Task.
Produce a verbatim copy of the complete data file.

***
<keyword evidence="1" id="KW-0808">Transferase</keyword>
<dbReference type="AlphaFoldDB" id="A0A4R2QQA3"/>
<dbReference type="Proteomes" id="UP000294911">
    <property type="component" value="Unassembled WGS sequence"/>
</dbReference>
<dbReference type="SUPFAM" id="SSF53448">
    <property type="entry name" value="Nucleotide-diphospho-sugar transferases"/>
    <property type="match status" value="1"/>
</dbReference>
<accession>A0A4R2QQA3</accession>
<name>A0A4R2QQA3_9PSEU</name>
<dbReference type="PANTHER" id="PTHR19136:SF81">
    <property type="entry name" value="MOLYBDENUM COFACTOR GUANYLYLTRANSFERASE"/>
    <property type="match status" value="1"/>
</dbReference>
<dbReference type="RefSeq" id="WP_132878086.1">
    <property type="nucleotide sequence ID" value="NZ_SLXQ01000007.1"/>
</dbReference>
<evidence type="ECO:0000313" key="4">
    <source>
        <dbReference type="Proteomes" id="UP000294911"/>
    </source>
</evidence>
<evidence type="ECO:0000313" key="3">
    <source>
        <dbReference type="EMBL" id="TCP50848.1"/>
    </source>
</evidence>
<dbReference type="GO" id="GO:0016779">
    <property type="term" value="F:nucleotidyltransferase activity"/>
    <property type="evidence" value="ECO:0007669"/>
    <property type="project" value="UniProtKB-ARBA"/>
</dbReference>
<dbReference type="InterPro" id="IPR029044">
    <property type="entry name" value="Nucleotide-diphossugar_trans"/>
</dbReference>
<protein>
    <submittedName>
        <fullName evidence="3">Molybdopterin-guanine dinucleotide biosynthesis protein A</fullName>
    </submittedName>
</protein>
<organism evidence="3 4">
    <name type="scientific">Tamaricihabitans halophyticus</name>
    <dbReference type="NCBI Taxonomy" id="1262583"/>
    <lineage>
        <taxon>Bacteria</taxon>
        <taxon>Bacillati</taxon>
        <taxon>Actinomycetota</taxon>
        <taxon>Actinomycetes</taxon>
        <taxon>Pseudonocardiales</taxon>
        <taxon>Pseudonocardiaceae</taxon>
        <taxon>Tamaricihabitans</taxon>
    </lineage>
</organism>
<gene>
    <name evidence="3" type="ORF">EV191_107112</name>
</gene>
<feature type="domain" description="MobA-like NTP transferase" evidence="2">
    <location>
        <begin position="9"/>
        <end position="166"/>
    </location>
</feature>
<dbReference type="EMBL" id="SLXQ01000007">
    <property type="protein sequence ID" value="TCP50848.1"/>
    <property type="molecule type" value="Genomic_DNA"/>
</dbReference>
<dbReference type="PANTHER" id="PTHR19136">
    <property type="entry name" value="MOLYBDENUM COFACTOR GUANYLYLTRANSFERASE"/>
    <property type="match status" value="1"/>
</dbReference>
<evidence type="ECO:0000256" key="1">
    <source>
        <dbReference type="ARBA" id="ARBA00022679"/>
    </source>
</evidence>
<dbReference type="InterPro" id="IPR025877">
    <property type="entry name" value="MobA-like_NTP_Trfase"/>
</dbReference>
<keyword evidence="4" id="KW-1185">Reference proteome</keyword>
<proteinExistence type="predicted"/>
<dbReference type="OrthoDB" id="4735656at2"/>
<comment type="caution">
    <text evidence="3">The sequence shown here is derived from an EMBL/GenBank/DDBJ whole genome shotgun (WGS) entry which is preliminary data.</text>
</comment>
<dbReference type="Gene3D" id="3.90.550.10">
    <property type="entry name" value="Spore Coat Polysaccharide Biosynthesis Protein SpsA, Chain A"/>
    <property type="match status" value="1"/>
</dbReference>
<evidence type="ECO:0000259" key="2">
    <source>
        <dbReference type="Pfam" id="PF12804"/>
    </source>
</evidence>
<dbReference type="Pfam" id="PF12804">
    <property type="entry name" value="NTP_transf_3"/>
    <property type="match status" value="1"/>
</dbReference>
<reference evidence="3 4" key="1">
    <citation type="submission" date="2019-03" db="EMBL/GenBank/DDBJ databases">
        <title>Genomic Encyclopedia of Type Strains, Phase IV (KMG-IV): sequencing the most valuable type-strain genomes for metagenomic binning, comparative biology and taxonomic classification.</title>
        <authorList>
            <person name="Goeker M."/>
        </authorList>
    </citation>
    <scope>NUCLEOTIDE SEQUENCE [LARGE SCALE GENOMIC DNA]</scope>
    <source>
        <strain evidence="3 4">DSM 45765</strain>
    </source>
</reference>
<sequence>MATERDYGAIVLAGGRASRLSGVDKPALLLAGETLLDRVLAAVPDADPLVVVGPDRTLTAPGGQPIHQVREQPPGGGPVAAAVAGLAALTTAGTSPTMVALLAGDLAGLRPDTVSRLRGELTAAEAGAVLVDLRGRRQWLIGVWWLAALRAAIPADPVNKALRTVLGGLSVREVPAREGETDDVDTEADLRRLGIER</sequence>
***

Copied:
<keyword evidence="1" id="KW-0808">Transferase</keyword>
<dbReference type="AlphaFoldDB" id="A0A4R2QQA3"/>
<dbReference type="Proteomes" id="UP000294911">
    <property type="component" value="Unassembled WGS sequence"/>
</dbReference>
<dbReference type="SUPFAM" id="SSF53448">
    <property type="entry name" value="Nucleotide-diphospho-sugar transferases"/>
    <property type="match status" value="1"/>
</dbReference>
<accession>A0A4R2QQA3</accession>
<name>A0A4R2QQA3_9PSEU</name>
<dbReference type="PANTHER" id="PTHR19136:SF81">
    <property type="entry name" value="MOLYBDENUM COFACTOR GUANYLYLTRANSFERASE"/>
    <property type="match status" value="1"/>
</dbReference>
<dbReference type="RefSeq" id="WP_132878086.1">
    <property type="nucleotide sequence ID" value="NZ_SLXQ01000007.1"/>
</dbReference>
<evidence type="ECO:0000313" key="4">
    <source>
        <dbReference type="Proteomes" id="UP000294911"/>
    </source>
</evidence>
<evidence type="ECO:0000313" key="3">
    <source>
        <dbReference type="EMBL" id="TCP50848.1"/>
    </source>
</evidence>
<dbReference type="GO" id="GO:0016779">
    <property type="term" value="F:nucleotidyltransferase activity"/>
    <property type="evidence" value="ECO:0007669"/>
    <property type="project" value="UniProtKB-ARBA"/>
</dbReference>
<dbReference type="InterPro" id="IPR029044">
    <property type="entry name" value="Nucleotide-diphossugar_trans"/>
</dbReference>
<protein>
    <submittedName>
        <fullName evidence="3">Molybdopterin-guanine dinucleotide biosynthesis protein A</fullName>
    </submittedName>
</protein>
<organism evidence="3 4">
    <name type="scientific">Tamaricihabitans halophyticus</name>
    <dbReference type="NCBI Taxonomy" id="1262583"/>
    <lineage>
        <taxon>Bacteria</taxon>
        <taxon>Bacillati</taxon>
        <taxon>Actinomycetota</taxon>
        <taxon>Actinomycetes</taxon>
        <taxon>Pseudonocardiales</taxon>
        <taxon>Pseudonocardiaceae</taxon>
        <taxon>Tamaricihabitans</taxon>
    </lineage>
</organism>
<gene>
    <name evidence="3" type="ORF">EV191_107112</name>
</gene>
<feature type="domain" description="MobA-like NTP transferase" evidence="2">
    <location>
        <begin position="9"/>
        <end position="166"/>
    </location>
</feature>
<dbReference type="EMBL" id="SLXQ01000007">
    <property type="protein sequence ID" value="TCP50848.1"/>
    <property type="molecule type" value="Genomic_DNA"/>
</dbReference>
<dbReference type="PANTHER" id="PTHR19136">
    <property type="entry name" value="MOLYBDENUM COFACTOR GUANYLYLTRANSFERASE"/>
    <property type="match status" value="1"/>
</dbReference>
<evidence type="ECO:0000256" key="1">
    <source>
        <dbReference type="ARBA" id="ARBA00022679"/>
    </source>
</evidence>
<dbReference type="InterPro" id="IPR025877">
    <property type="entry name" value="MobA-like_NTP_Trfase"/>
</dbReference>
<keyword evidence="4" id="KW-1185">Reference proteome</keyword>
<proteinExistence type="predicted"/>
<dbReference type="OrthoDB" id="4735656at2"/>
<comment type="caution">
    <text evidence="3">The sequence shown here is derived from an EMBL/GenBank/DDBJ whole genome shotgun (WGS) entry which is preliminary data.</text>
</comment>
<dbReference type="Gene3D" id="3.90.550.10">
    <property type="entry name" value="Spore Coat Polysaccharide Biosynthesis Protein SpsA, Chain A"/>
    <property type="match status" value="1"/>
</dbReference>
<evidence type="ECO:0000259" key="2">
    <source>
        <dbReference type="Pfam" id="PF12804"/>
    </source>
</evidence>
<dbReference type="Pfam" id="PF12804">
    <property type="entry name" value="NTP_transf_3"/>
    <property type="match status" value="1"/>
</dbReference>
<reference evidence="3 4" key="1">
    <citation type="submission" date="2019-03" db="EMBL/GenBank/DDBJ databases">
        <title>Genomic Encyclopedia of Type Strains, Phase IV (KMG-IV): sequencing the most valuable type-strain genomes for metagenomic binning, comparative biology and taxonomic classification.</title>
        <authorList>
            <person name="Goeker M."/>
        </authorList>
    </citation>
    <scope>NUCLEOTIDE SEQUENCE [LARGE SCALE GENOMIC DNA]</scope>
    <source>
        <strain evidence="3 4">DSM 45765</strain>
    </source>
</reference>
<sequence>MATERDYGAIVLAGGRASRLSGVDKPALLLAGETLLDRVLAAVPDADPLVVVGPDRTLTAPGGQPIHQVREQPPGGGPVAAAVAGLAALTTAGTSPTMVALLAGDLAGLRPDTVSRLRGELTAAEAGAVLVDLRGRRQWLIGVWWLAALRAAIPADPVNKALRTVLGGLSVREVPAREGETDDVDTEADLRRLGIER</sequence>